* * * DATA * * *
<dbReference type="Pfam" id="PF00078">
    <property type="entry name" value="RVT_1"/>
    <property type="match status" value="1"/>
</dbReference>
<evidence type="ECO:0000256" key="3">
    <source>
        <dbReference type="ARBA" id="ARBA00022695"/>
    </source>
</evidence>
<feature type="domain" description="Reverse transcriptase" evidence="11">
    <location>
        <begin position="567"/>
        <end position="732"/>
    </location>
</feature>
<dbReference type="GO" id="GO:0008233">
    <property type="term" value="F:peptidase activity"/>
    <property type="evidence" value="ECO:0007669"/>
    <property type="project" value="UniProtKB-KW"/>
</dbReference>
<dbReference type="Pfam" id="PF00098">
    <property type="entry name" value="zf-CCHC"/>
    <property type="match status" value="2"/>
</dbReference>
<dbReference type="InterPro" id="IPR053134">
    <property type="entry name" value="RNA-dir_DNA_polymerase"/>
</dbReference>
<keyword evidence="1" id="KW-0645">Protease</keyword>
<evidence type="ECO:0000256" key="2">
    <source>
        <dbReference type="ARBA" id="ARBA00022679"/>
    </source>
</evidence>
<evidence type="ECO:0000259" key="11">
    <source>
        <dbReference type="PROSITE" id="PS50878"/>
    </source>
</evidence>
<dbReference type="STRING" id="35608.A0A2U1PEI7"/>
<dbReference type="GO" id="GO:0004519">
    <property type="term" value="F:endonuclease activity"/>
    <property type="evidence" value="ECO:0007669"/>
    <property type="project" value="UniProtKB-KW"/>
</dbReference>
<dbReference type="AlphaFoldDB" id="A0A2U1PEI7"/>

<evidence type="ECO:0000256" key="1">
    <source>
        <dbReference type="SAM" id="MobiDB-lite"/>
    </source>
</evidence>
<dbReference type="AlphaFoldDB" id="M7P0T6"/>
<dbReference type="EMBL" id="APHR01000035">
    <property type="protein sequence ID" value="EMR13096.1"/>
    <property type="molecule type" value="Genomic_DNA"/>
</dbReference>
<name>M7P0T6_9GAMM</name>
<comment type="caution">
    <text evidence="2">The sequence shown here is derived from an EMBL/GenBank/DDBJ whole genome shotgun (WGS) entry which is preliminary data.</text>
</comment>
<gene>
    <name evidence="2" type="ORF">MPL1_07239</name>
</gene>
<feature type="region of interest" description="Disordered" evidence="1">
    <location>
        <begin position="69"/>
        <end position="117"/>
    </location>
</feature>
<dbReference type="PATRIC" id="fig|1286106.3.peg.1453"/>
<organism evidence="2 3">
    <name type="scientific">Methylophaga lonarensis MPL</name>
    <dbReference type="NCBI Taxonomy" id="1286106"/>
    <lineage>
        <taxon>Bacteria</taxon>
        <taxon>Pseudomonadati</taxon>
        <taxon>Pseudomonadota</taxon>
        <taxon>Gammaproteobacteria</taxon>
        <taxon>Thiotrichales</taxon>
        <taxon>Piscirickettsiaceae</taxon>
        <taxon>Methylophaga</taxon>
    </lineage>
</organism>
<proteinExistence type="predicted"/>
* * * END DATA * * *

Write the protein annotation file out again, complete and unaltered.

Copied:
<dbReference type="Pfam" id="PF00078">
    <property type="entry name" value="RVT_1"/>
    <property type="match status" value="1"/>
</dbReference>
<evidence type="ECO:0000256" key="3">
    <source>
        <dbReference type="ARBA" id="ARBA00022695"/>
    </source>
</evidence>
<feature type="domain" description="Reverse transcriptase" evidence="11">
    <location>
        <begin position="567"/>
        <end position="732"/>
    </location>
</feature>
<dbReference type="GO" id="GO:0008233">
    <property type="term" value="F:peptidase activity"/>
    <property type="evidence" value="ECO:0007669"/>
    <property type="project" value="UniProtKB-KW"/>
</dbReference>
<dbReference type="Pfam" id="PF00098">
    <property type="entry name" value="zf-CCHC"/>
    <property type="match status" value="2"/>
</dbReference>
<dbReference type="InterPro" id="IPR053134">
    <property type="entry name" value="RNA-dir_DNA_polymerase"/>
</dbReference>
<keyword evidence="1" id="KW-0645">Protease</keyword>
<evidence type="ECO:0000256" key="2">
    <source>
        <dbReference type="ARBA" id="ARBA00022679"/>
    </source>
</evidence>
<evidence type="ECO:0000259" key="11">
    <source>
        <dbReference type="PROSITE" id="PS50878"/>
    </source>
</evidence>
<dbReference type="STRING" id="35608.A0A2U1PEI7"/>
<dbReference type="GO" id="GO:0004519">
    <property type="term" value="F:endonuclease activity"/>
    <property type="evidence" value="ECO:0007669"/>
    <property type="project" value="UniProtKB-KW"/>
</dbReference>
<dbReference type="AlphaFoldDB" id="A0A2U1PEI7"/>

<evidence type="ECO:0000256" key="1">
    <source>
        <dbReference type="SAM" id="MobiDB-lite"/>
    </source>
</evidence>
<dbReference type="AlphaFoldDB" id="M7P0T6"/>
<dbReference type="EMBL" id="APHR01000035">
    <property type="protein sequence ID" value="EMR13096.1"/>
    <property type="molecule type" value="Genomic_DNA"/>
</dbReference>
<name>M7P0T6_9GAMM</name>
<comment type="caution">
    <text evidence="2">The sequence shown here is derived from an EMBL/GenBank/DDBJ whole genome shotgun (WGS) entry which is preliminary data.</text>
</comment>
<gene>
    <name evidence="2" type="ORF">MPL1_07239</name>
</gene>
<feature type="region of interest" description="Disordered" evidence="1">
    <location>
        <begin position="69"/>
        <end position="117"/>
    </location>
</feature>
<dbReference type="PATRIC" id="fig|1286106.3.peg.1453"/>
<organism evidence="2 3">
    <name type="scientific">Methylophaga lonarensis MPL</name>
    <dbReference type="NCBI Taxonomy" id="1286106"/>
    <lineage>
        <taxon>Bacteria</taxon>
        <taxon>Pseudomonadati</taxon>
        <taxon>Pseudomonadota</taxon>
        <taxon>Gammaproteobacteria</taxon>
        <taxon>Thiotrichales</taxon>
        <taxon>Piscirickettsiaceae</taxon>
        <taxon>Methylophaga</taxon>
    </lineage>
</organism>
<proteinExistence type="predicted"/>